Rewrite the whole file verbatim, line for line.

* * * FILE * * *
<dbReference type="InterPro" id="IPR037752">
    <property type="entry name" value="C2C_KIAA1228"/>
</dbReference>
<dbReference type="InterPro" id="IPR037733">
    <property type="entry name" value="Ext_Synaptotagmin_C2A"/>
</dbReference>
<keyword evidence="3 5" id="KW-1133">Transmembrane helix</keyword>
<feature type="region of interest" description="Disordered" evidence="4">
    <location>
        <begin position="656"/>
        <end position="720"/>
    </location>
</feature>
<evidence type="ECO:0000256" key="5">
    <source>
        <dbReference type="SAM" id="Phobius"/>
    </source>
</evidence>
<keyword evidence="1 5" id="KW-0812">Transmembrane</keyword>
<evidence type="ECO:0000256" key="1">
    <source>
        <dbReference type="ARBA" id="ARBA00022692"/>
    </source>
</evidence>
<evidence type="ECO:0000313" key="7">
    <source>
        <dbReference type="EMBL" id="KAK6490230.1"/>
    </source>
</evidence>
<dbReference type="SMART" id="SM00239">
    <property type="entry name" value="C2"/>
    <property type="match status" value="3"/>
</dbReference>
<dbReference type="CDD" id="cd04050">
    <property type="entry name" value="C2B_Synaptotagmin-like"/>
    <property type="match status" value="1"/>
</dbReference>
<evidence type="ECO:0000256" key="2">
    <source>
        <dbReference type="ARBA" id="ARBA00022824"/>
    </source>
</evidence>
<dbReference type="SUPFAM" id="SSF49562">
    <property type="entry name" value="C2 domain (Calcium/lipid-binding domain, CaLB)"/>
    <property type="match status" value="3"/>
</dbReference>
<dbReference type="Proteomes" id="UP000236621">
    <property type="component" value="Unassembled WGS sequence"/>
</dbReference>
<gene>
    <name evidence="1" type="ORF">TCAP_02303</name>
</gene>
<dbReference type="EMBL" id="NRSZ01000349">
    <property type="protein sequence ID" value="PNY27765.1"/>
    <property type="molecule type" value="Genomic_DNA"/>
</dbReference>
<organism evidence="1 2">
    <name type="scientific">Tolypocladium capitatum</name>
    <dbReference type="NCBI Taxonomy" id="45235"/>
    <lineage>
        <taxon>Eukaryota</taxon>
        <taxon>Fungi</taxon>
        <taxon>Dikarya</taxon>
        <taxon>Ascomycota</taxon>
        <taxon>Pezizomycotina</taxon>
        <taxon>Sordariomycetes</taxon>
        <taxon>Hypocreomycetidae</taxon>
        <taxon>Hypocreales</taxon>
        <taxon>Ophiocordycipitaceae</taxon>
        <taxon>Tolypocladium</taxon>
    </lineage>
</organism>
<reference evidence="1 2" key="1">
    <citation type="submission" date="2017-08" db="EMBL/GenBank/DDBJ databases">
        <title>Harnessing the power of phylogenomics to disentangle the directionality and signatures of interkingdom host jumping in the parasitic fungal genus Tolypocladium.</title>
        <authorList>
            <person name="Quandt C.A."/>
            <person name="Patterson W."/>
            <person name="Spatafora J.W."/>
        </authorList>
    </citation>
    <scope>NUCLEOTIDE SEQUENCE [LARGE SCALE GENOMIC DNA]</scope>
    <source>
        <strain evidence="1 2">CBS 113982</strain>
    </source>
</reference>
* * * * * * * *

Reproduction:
<dbReference type="InterPro" id="IPR037752">
    <property type="entry name" value="C2C_KIAA1228"/>
</dbReference>
<dbReference type="InterPro" id="IPR037733">
    <property type="entry name" value="Ext_Synaptotagmin_C2A"/>
</dbReference>
<keyword evidence="3 5" id="KW-1133">Transmembrane helix</keyword>
<feature type="region of interest" description="Disordered" evidence="4">
    <location>
        <begin position="656"/>
        <end position="720"/>
    </location>
</feature>
<evidence type="ECO:0000256" key="5">
    <source>
        <dbReference type="SAM" id="Phobius"/>
    </source>
</evidence>
<keyword evidence="1 5" id="KW-0812">Transmembrane</keyword>
<evidence type="ECO:0000256" key="1">
    <source>
        <dbReference type="ARBA" id="ARBA00022692"/>
    </source>
</evidence>
<evidence type="ECO:0000313" key="7">
    <source>
        <dbReference type="EMBL" id="KAK6490230.1"/>
    </source>
</evidence>
<dbReference type="SMART" id="SM00239">
    <property type="entry name" value="C2"/>
    <property type="match status" value="3"/>
</dbReference>
<dbReference type="CDD" id="cd04050">
    <property type="entry name" value="C2B_Synaptotagmin-like"/>
    <property type="match status" value="1"/>
</dbReference>
<evidence type="ECO:0000256" key="2">
    <source>
        <dbReference type="ARBA" id="ARBA00022824"/>
    </source>
</evidence>
<dbReference type="SUPFAM" id="SSF49562">
    <property type="entry name" value="C2 domain (Calcium/lipid-binding domain, CaLB)"/>
    <property type="match status" value="3"/>
</dbReference>
<dbReference type="Proteomes" id="UP000236621">
    <property type="component" value="Unassembled WGS sequence"/>
</dbReference>
<gene>
    <name evidence="1" type="ORF">TCAP_02303</name>
</gene>
<dbReference type="EMBL" id="NRSZ01000349">
    <property type="protein sequence ID" value="PNY27765.1"/>
    <property type="molecule type" value="Genomic_DNA"/>
</dbReference>
<organism evidence="1 2">
    <name type="scientific">Tolypocladium capitatum</name>
    <dbReference type="NCBI Taxonomy" id="45235"/>
    <lineage>
        <taxon>Eukaryota</taxon>
        <taxon>Fungi</taxon>
        <taxon>Dikarya</taxon>
        <taxon>Ascomycota</taxon>
        <taxon>Pezizomycotina</taxon>
        <taxon>Sordariomycetes</taxon>
        <taxon>Hypocreomycetidae</taxon>
        <taxon>Hypocreales</taxon>
        <taxon>Ophiocordycipitaceae</taxon>
        <taxon>Tolypocladium</taxon>
    </lineage>
</organism>
<reference evidence="1 2" key="1">
    <citation type="submission" date="2017-08" db="EMBL/GenBank/DDBJ databases">
        <title>Harnessing the power of phylogenomics to disentangle the directionality and signatures of interkingdom host jumping in the parasitic fungal genus Tolypocladium.</title>
        <authorList>
            <person name="Quandt C.A."/>
            <person name="Patterson W."/>
            <person name="Spatafora J.W."/>
        </authorList>
    </citation>
    <scope>NUCLEOTIDE SEQUENCE [LARGE SCALE GENOMIC DNA]</scope>
    <source>
        <strain evidence="1 2">CBS 113982</strain>
    </source>
</reference>